Upon her marriage, Isabella Stewart was given an etiquette book entitled ‘A Lady’s Guide to Perfect Gentility’. Belle dutifully took the book to Boston – and broke all the rules in a most delightful fashion.
from “Mrs Jack” by Louise Hall Tharp
I was cleaning out a cupboard and came across this poster of the John Singer Sargent painting El Jaleo. Like most posters, it is a mere representation of the original painting.
A few years ago I was in Boston for a course and caught up with friends I hadn’t seen in a long while. We spent a great weekend catching up (and dealing with the shock that our kids were now teenagers).
While I was there, Jo took me for a visit to her favourite museum in Boston – the Isabella Gardner Stewart museum. From the outside this building looked rather mundane and box like and revealed nothing of the wonders inside.
Isabella Gardner Stewart was an unconventional woman born into a wealthy family in 1840. She married well and discovered a love of travel and art and collected beautiful works on her travels to Europe and the middle East in the late 1800s.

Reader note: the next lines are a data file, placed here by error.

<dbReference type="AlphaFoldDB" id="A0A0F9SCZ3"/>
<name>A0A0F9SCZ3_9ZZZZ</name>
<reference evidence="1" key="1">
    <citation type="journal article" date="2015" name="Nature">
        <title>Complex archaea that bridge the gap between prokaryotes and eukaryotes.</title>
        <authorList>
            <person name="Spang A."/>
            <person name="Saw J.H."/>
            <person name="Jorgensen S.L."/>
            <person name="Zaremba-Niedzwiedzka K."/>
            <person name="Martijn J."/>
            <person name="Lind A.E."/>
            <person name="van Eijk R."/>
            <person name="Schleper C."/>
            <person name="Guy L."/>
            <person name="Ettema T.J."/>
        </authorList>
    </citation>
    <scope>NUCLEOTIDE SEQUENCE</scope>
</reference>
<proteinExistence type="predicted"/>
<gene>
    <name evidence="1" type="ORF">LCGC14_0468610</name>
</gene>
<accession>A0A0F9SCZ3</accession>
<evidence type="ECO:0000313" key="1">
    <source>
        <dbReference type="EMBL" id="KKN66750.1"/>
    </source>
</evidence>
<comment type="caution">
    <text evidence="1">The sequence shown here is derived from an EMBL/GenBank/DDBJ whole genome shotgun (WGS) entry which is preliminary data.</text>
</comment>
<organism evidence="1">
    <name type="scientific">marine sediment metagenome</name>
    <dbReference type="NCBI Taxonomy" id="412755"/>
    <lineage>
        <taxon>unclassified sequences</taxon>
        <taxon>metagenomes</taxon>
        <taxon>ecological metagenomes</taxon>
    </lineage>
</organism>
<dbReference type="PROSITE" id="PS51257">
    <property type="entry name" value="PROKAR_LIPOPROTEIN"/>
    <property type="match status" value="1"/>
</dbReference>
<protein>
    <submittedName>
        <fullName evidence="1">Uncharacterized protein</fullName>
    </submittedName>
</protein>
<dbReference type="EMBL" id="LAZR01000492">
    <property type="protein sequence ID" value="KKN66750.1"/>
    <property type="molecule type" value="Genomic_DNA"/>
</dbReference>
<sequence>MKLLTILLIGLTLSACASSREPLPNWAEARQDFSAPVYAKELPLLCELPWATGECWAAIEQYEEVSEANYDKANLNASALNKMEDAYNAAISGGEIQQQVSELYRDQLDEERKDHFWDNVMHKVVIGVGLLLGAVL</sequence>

After her husband died in 1898 she started work on her home/museum and modelled it on 15th century Venetian Palazzos. Isabella wanted a museum to house her treasures but designed it as a palatial home rather than a gallery and filled it with the art works, furniture, tapestries and treasures from her travels. When it was finished she welcomed many artists, performers and scholars to stay with her and was a patron to many including the fabulous John Singer Sargent. She left the museum to the public with the instruction that the current collection must remain in the state it was in upon her death, with everything arranged according to her stipulations.
To visit is a wonderful journey and an intimate view into the life of a rather strong and passionate individual. As the museum website states, it…“is the only private art collection in which the building, collection and installations are the creation of one individual.”
The magnificent El Jaleo is positioned in an intimate space just before you leave the museum and leaves a lasting impact. Go check it out if you are ever in Boston – it is one of a kind…